This journey in Rock and Water is a wonderful experience, and I am ever grateful that Freerk Ykema was coaxed to Australia nearly twenty years ago to share his program, that is now taught all over the world. And a big thankyou to Shiow for her amazing hospitality.IMG_0831

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Focus on Girls and Women


Master Instructor Liz Mahler presented an excellent Focus on Girls and Women workshop in Newcastle in September. Over 30 participants enjoyed two intensive days learning to apply the principles of Rock and Water to the specific developmental tasks and qualities of girls and women.

Liz drew on her vast experience as both an educator and a martial arts coach to teach the participants the various skills and understandings to support girls and women in finding their own strength and courage to live their lives. She introduced a ten lesson program that includes;

  • Becoming aware of your own body, attitude, emotions and response patterns.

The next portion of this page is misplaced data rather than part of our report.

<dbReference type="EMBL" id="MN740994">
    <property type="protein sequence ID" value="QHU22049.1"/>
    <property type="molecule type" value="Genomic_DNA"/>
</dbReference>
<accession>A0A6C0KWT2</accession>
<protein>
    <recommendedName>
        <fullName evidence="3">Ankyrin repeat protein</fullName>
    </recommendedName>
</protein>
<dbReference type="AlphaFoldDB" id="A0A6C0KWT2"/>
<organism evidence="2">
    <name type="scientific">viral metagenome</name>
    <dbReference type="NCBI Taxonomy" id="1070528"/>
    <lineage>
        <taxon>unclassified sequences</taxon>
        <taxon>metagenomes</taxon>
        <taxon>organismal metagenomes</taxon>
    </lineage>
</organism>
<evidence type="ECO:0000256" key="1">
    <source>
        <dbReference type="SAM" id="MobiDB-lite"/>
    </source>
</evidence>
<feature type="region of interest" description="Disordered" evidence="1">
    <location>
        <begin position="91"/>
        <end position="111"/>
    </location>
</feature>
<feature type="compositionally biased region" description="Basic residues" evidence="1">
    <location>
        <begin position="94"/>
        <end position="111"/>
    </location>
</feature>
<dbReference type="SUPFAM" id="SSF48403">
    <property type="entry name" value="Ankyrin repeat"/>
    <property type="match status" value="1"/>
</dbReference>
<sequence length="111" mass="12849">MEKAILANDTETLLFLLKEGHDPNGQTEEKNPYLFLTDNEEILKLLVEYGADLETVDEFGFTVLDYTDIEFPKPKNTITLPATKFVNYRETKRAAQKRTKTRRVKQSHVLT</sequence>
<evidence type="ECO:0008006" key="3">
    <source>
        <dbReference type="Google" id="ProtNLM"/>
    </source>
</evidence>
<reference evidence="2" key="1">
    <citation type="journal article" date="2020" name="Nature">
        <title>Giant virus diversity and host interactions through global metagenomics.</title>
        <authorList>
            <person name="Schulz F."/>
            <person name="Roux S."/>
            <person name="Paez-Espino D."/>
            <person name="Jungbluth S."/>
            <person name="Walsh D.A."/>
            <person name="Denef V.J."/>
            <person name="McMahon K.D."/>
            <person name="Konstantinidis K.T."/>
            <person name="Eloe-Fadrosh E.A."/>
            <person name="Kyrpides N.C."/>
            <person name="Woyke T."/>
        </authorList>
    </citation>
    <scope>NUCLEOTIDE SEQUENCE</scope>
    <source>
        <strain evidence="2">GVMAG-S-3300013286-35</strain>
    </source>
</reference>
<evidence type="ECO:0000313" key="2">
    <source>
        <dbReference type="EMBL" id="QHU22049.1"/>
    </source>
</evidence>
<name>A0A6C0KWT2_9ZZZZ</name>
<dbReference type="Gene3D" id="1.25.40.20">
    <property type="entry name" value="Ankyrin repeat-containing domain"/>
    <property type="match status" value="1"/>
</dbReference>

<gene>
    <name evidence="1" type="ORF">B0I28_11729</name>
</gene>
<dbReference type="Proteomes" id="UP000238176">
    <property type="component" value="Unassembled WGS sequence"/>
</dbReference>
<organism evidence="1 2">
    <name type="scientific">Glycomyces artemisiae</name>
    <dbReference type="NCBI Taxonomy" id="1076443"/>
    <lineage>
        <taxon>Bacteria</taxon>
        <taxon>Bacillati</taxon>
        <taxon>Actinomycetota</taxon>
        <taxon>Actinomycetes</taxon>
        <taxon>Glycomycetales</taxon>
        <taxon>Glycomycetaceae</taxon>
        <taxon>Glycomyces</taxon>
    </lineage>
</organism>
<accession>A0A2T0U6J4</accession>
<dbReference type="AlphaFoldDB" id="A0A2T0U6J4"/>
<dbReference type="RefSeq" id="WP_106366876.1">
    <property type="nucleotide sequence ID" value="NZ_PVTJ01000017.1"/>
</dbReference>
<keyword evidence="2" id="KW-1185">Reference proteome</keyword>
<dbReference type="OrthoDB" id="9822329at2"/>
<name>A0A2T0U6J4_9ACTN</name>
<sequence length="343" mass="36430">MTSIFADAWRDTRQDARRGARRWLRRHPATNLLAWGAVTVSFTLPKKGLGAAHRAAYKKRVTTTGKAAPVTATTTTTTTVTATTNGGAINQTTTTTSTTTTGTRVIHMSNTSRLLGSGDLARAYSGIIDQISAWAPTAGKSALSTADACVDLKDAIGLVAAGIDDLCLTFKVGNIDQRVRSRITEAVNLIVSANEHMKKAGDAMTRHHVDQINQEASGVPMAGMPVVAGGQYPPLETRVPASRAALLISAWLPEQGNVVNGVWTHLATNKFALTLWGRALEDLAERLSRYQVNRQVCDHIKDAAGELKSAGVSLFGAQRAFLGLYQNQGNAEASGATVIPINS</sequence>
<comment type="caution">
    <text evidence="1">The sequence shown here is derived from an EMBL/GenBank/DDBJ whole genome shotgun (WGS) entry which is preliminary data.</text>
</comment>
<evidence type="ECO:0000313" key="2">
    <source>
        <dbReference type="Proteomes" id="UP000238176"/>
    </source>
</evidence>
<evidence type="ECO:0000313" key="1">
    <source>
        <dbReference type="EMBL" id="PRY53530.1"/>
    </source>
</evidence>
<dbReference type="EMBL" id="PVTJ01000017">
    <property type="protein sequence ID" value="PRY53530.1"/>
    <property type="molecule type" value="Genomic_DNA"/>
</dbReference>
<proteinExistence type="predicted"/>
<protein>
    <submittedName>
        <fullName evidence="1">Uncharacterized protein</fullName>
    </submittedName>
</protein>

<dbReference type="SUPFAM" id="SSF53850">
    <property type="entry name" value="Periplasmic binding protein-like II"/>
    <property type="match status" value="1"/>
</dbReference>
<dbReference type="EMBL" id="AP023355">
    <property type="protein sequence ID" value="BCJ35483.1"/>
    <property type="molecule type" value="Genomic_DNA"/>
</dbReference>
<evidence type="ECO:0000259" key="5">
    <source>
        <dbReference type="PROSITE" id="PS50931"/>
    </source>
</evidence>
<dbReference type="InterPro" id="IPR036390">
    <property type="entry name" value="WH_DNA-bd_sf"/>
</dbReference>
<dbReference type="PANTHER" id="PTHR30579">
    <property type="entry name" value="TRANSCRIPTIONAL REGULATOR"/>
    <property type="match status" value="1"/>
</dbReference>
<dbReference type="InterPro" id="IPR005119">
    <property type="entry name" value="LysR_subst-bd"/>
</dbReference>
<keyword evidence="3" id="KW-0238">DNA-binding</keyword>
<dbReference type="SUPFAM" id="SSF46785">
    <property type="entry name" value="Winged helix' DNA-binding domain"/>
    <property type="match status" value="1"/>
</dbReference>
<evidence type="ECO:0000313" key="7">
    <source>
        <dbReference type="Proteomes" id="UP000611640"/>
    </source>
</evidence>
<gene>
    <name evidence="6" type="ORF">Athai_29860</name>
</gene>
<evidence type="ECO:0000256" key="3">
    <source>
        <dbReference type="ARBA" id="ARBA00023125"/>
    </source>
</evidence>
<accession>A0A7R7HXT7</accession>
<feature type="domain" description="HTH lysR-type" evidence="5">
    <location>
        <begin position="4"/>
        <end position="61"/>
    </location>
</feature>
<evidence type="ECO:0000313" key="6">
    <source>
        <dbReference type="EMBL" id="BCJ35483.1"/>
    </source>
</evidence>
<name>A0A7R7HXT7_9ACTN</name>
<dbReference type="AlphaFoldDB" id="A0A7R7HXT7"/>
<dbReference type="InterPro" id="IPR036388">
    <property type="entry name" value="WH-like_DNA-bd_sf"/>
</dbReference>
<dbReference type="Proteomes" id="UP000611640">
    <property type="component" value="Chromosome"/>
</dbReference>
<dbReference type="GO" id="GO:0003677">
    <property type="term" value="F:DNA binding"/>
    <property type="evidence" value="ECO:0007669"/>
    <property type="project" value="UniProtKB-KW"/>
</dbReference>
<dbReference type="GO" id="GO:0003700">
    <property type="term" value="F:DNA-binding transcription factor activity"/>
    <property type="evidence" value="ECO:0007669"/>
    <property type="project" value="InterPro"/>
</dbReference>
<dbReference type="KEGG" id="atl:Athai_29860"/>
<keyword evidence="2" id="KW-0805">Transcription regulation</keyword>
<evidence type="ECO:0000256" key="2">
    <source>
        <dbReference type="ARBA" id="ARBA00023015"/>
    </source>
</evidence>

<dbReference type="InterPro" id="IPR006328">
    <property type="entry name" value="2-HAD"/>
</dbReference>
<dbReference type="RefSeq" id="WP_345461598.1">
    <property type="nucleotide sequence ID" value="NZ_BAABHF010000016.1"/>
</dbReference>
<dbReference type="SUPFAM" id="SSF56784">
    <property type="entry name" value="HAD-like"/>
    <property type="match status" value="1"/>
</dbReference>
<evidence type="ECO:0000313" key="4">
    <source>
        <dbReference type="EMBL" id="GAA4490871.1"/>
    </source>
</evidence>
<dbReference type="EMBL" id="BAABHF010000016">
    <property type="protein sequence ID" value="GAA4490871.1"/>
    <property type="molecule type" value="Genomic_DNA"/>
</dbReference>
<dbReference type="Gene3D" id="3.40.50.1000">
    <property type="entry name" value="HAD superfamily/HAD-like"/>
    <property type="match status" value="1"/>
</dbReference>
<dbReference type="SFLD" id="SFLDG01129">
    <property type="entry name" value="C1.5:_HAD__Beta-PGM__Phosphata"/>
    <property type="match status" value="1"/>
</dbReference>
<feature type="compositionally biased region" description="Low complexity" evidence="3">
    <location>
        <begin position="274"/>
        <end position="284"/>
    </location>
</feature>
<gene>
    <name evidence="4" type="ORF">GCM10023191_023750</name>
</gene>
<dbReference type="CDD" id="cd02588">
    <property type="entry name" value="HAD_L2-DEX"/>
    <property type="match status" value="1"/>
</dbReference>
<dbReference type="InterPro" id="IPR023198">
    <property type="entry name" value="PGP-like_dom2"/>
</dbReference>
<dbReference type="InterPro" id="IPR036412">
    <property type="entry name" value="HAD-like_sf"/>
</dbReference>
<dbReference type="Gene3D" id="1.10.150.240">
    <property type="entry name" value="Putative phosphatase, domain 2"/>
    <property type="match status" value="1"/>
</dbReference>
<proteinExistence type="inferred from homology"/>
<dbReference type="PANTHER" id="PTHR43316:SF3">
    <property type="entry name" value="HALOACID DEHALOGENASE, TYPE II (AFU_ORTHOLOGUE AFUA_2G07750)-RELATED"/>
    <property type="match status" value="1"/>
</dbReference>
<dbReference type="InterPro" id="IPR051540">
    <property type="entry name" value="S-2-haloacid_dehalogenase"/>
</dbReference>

• Feeling strong in your own body and learning to direct this power from a calm standpoint
  • Learning to convert this power into actions
  • Dealing with stressful situations without losing contact with yourself.
  • Boundary awareness
  • Learning to take action in “paralysing” situations.

For many girls empathy often clashes with their ability to make their own personal choices in life. Making sacrifices, the daily drudge, pleasing others and an aggrieved feeling of maintaining imbalanced relationships (in their personal and work lives) all contribute to undermining the self image, self confidence and independence of far too many girls and women, leading to the creation of an inner vacuum and uncertainty. This gives rise to a vicious circle that is hard to break, and results in the loss of their mown power and happiness, the ability to make their own choices and to explore and discover their own self-selected path.

The above issues and more are covered in the two day training. Exercises from the Rock and Water basic program and many others are introduced in a gender-specific manner that is suitable for girls and women.

One participant wrote “.. this is the best PD I have ever attended.”

Liz has become an important part of the Rock and Water team through Lighthouse Education and she has taken responsibility for all Focus on Girls seminars in Rock and Water throughout Australia. For more information on Rock and Water programs offered through Lighthouse Education, go to our page at www.rockandwater.com.au .

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Understanding the Golden Triangle